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Don’t get sentimental picking replacement cattle

Keep the best of your own, or look to buy quality heifers

Often in late fall and early winter, many producers face the task of adding replacement heifers to their cow herd, both from their own weaned heifer crop and potentially from other breeders. This routine process often yields mediocre and mixed results, so the question might be: “What can be done to take some of the guesswork out of choosing the proper females to become a part of productive commercial cow herds?”

Begin with removing your personalized ranch-coloured goggles and do your best to see your own heifers for what they really are. Honestly ask the question: “Is old Matilda’s calf really good enough to select as a replacement, or is your thinking swayed by the fact that momma has been around forever and the grandkids happened to be there when she delivered Matilda Junior, making her the family pet?”

I’ve seen a variation of this happen more often than I can remember and have even been a victim of it myself. Consider it like a draft pick for your favourite team. There are only so many choices, so don’t waste them.

Look clearly at the state of your own cow herd. Don’t water down the choices of your own calves just to fill a quota. Where are the genetics of your herd and how can they be improved? Will keeping your own calves offer enough chance to grow your herd’s production or will it continue the status quo? If the bar is already set high, maybe the status quo is the right option, but seriously consider if your cows are “good enough” or if it would be smarter to attempt the addition of fertility, progeny growth, disposition, feet and legs, udder quality, milking volume and early birth dates.

Cut the troublemakers

The easiest way to begin your selection is by starting at the negative end of the spectrum by first disqualifying obvious heifers that don’t fit the mold. Cut out aggressive or wild heifers, even if they are the best looking of the bunch. If you keep them, Murphy’s Law ensures they will have calving problems on a miserable blustery day when no one is around but old Sonny and me, and we are not young enough to deal with that nonsense any longer. Discard those that have mothers with a history of heavy calves and troublesome birthing. Say no to overly large or small heifers and be wary of hereditary feet and leg problems.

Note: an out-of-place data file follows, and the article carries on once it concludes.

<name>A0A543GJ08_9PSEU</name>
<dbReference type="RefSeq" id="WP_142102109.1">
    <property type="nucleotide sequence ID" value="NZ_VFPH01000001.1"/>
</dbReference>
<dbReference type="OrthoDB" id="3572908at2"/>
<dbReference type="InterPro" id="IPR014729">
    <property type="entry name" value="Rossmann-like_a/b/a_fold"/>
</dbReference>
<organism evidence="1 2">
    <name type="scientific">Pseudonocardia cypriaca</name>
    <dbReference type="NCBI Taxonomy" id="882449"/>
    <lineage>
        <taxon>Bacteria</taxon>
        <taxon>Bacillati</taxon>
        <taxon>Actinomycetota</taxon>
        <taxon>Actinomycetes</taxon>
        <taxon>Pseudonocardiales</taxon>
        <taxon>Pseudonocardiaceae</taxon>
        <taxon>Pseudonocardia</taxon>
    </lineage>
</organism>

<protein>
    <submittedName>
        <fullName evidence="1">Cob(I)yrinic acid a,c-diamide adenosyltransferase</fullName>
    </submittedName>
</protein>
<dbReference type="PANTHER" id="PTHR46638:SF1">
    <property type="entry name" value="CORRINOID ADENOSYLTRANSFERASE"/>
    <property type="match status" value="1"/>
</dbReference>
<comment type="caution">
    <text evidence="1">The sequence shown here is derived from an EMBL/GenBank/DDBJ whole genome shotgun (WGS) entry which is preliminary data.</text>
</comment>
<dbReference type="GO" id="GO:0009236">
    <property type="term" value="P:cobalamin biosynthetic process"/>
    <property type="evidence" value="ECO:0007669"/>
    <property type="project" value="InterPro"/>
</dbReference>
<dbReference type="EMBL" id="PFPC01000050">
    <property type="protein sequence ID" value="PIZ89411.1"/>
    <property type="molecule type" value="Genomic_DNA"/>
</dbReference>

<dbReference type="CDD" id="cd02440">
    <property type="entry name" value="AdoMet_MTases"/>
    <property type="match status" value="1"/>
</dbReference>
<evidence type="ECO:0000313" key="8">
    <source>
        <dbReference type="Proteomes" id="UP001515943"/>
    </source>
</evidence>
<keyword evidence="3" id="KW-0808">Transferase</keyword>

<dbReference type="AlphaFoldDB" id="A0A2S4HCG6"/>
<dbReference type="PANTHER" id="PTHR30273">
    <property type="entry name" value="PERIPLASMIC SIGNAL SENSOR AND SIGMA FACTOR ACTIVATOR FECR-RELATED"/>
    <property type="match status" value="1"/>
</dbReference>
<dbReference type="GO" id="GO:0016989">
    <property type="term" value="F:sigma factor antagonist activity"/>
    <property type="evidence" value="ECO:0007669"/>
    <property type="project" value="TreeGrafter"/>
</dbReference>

To increase the chances of your heifers becoming pregnant and delivering a healthy calf that fits into the calving season, they must reach puberty as far in advance of the breeding season as possible. Look for the heifer to have the generally accepted weight of about 60-65 per cent of their likely mature weight. Not only will this offer the best chance to successfully breed in the first 21 days of bull exposure, it will increase the chances of calving unassisted, which will in turn allow time to recover and rebreed early in the second breeding season.

Examine your own records from previous calving seasons. If you are choosing between the calf of a young or older cow, lean toward the offspring of the older cow. Picking this category of heifer not only puts forth an early date of puberty and higher weights at breeding and calving times, but increases fertility by accessing the offspring of your most fertile cows. Longevity of the dam will very likely produce daughters that will also offer optimum pregnancy rates over time.

Don’t forget to look at the sire of your potential replacement heifers. Ignore his strapping good looks and if possible check into his maternal EPD numbers. If you purchased him mainly for high weaning and finishing weights in his offspring, perhaps his daughters are not the best choices for replacements.

Ultimately, know there are options to consider. You can choose your own heifers for replacements, sell the calves with an agreement to buy the heifers back in the spring if so desired, contract with a reputable breeder of replacement heifers or buy them all out right from other producers. Remember this is your best chance to improve the foundation of your cow herd. Don’t settle for the status quo. Be willing to step out and make the slightly tougher but better choice.

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